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A Guide on Children with Obsessive Compulsive Disorder

Obsessive Compulsive Disorder 300x225 A Guide on Children with Obsessive Compulsive DisorderAs kids, we loved to arrange our M&M chocolates by color. Then we also had fun grouping triangles, squares and circles. Those were remnants of our nursery school activities. After a while, we outgrew that compulsion to group things by color or shape.

However, some kids do not outgrow that desire to arrange things. As they grow older it becomes an obsession. Before they know it, their everyday life is affected by OCD–or obsessive compulsive disorder.

An American study showed that three percent of school children have full-blown OCD. Aside from that, 19 percent have milder OCD. Even new mothers can become victims of OCD. This stems from a new mother’s fear that she may harm her baby. Because of that fear, the mother has to constantly check how her child is doing even if there’s no sense to that action anymore.

Up to now, experts cannot really pinpoint the exact cause of OCD. However, there are findings that point to a possible role of the brain chemical serotonin. Others claim that OCD could be genetically passed on through generations.

Obsession versus Compulsion

Obsessions are persistent senseless thoughts. For instance, one can be thoughts afraid of the number 13. A person may be paranoid about getting   stuck in an elevator. A housewife may constantly fear intruders or an office employee may constantly fear that his computer files might be damaged by a computer bug.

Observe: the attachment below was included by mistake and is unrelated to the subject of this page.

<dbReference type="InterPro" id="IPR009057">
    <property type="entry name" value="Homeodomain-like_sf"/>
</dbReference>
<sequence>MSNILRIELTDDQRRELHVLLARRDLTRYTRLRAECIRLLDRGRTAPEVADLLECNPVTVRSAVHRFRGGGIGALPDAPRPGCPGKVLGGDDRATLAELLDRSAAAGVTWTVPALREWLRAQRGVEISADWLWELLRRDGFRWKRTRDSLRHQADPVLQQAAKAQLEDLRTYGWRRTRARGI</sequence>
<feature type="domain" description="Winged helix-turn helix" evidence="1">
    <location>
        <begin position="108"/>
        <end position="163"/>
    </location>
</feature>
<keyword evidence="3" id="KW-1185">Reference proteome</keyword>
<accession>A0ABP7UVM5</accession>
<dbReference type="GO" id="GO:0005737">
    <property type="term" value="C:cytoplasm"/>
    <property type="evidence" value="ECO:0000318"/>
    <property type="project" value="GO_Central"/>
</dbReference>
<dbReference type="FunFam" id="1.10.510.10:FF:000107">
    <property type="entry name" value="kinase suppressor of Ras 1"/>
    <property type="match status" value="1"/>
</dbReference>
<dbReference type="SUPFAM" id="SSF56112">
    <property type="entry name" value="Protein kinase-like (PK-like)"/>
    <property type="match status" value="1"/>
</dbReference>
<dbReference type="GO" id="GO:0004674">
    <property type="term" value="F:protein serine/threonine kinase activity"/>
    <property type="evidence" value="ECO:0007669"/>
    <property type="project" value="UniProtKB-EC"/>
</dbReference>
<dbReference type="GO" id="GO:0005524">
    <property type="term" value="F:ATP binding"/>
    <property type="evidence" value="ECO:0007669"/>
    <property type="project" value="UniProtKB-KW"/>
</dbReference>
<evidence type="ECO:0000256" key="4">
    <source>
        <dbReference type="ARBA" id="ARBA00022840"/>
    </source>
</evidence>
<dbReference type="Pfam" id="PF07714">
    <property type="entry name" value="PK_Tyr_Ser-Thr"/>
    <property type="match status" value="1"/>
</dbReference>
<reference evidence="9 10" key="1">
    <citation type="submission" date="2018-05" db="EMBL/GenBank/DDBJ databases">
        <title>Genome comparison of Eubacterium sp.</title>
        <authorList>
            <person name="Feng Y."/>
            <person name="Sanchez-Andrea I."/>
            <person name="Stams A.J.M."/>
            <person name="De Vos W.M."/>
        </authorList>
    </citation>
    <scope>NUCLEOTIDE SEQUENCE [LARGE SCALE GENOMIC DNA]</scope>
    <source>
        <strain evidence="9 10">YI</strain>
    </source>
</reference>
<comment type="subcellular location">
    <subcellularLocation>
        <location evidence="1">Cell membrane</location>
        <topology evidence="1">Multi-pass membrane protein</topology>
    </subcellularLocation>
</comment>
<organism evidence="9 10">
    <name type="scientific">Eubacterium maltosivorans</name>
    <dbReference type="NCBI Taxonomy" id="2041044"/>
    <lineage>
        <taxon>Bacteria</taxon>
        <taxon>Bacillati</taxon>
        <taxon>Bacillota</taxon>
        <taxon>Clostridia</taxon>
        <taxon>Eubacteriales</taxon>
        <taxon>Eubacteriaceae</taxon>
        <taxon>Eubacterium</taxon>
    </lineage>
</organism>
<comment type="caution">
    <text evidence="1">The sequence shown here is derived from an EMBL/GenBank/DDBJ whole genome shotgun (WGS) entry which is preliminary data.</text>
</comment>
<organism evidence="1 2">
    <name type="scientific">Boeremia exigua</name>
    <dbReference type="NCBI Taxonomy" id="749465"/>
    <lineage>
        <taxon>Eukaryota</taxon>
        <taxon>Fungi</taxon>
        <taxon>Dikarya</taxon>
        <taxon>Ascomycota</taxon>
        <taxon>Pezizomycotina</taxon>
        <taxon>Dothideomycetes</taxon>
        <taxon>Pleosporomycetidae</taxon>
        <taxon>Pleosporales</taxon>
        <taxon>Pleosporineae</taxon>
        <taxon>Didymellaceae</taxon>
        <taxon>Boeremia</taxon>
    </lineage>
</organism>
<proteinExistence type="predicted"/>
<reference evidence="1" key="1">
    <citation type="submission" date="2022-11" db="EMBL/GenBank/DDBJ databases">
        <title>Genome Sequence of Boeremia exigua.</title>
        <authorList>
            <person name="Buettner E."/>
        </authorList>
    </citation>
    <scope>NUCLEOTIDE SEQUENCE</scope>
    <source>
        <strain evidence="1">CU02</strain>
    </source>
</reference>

On the other hand, compulsions are repeated rituals. You may arrange and re-arrange your socks in the closet until you get sleepy doing so. A girl may spend hours putting on nail polish, removing. it then putting it on again. Your mother may not be able to eat without bringing a plate of bread-crumbs for the stray birds in your garden and so on…

Is It OCD Or Just A Harmless Ritual? Kids naturally develop rituals. That is part of their need to master certain skills. It also gives certain skills. It also gives them a sense of control. OCDs are different in the sense that the things people with OCD do are senseless and/or excessive. A child who insists on being read a fairy tale before bedtime is just enjoying a ritual. But a child who insists on the same story (or even the same page) over and over again may already have mild OCD. The disorder can stick until the child grows up. In other people, the disorder resurfaces in another form. For instance, a well-known showbiz personality admitted that he could not eat if the spoon and fork do not match! This example shows that OCD can greatly affect a person’s everyday life. In this case, it is advised that the person seek professional help because such serious cases of OCD do not only limit the person himself but even the people he lives with and relates to.

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